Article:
I think that reacting to the squeeze technique would be considered a symptom by a neurologist, similar to proprioception deficits, vestibular signs, etc.

When I decided to have Tucker MRI'd (he was not obviously symptomatic to me and also did not show symptoms during the neurological exam) I determined that if SM was diagnosed on MRI, I would do a trial of gabapentin to see if I noticed any difference in his behavior - more active, more alert, etc. My thought was that I could not be certain that he was in no pain/discomfort even if there were no obvious symptoms. Had he been diagnosed with SM, I would have done the trial of gabapentin and I would have started omeprazole. He was diagnosed with mild CM, but since I think that MOST dogs with CM only (esp. mild) do not seem to have pain and since he is almost 9, I did not do a gabapentin trial nor have I started omeprazole. I felt that Tucker's MRI was also valuable for research because of his age and the fact that close relatives are in breeding programs.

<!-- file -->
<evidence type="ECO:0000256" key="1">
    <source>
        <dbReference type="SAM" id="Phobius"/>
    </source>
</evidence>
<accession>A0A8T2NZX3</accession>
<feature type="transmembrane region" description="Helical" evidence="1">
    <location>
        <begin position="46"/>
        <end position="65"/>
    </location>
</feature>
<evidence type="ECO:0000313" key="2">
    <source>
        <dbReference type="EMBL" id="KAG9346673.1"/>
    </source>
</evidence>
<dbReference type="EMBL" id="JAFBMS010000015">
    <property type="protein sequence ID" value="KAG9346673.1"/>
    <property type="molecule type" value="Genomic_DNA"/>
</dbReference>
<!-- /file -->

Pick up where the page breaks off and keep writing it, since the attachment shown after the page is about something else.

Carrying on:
At some point, I'll get an MRI for Lissie even though I don't have her pedigree and so an MRI will be useless for research. I don't even know her true age.

Pat

anniemac
23rd August 2011, 09:46 PM
But remember that a behavioral specialist (DVM) may well prescribe meds for serious OCD behavior - possibly phenobarbital or an antianxiety medication. So OCD behavior isn't just treated with behavior modification or training, and severe OCD behavior can be quite debilitating.

Pat

Thinking about this, I might look into this and especially after I read about the DVM in Huntersville.

Have you ever heard of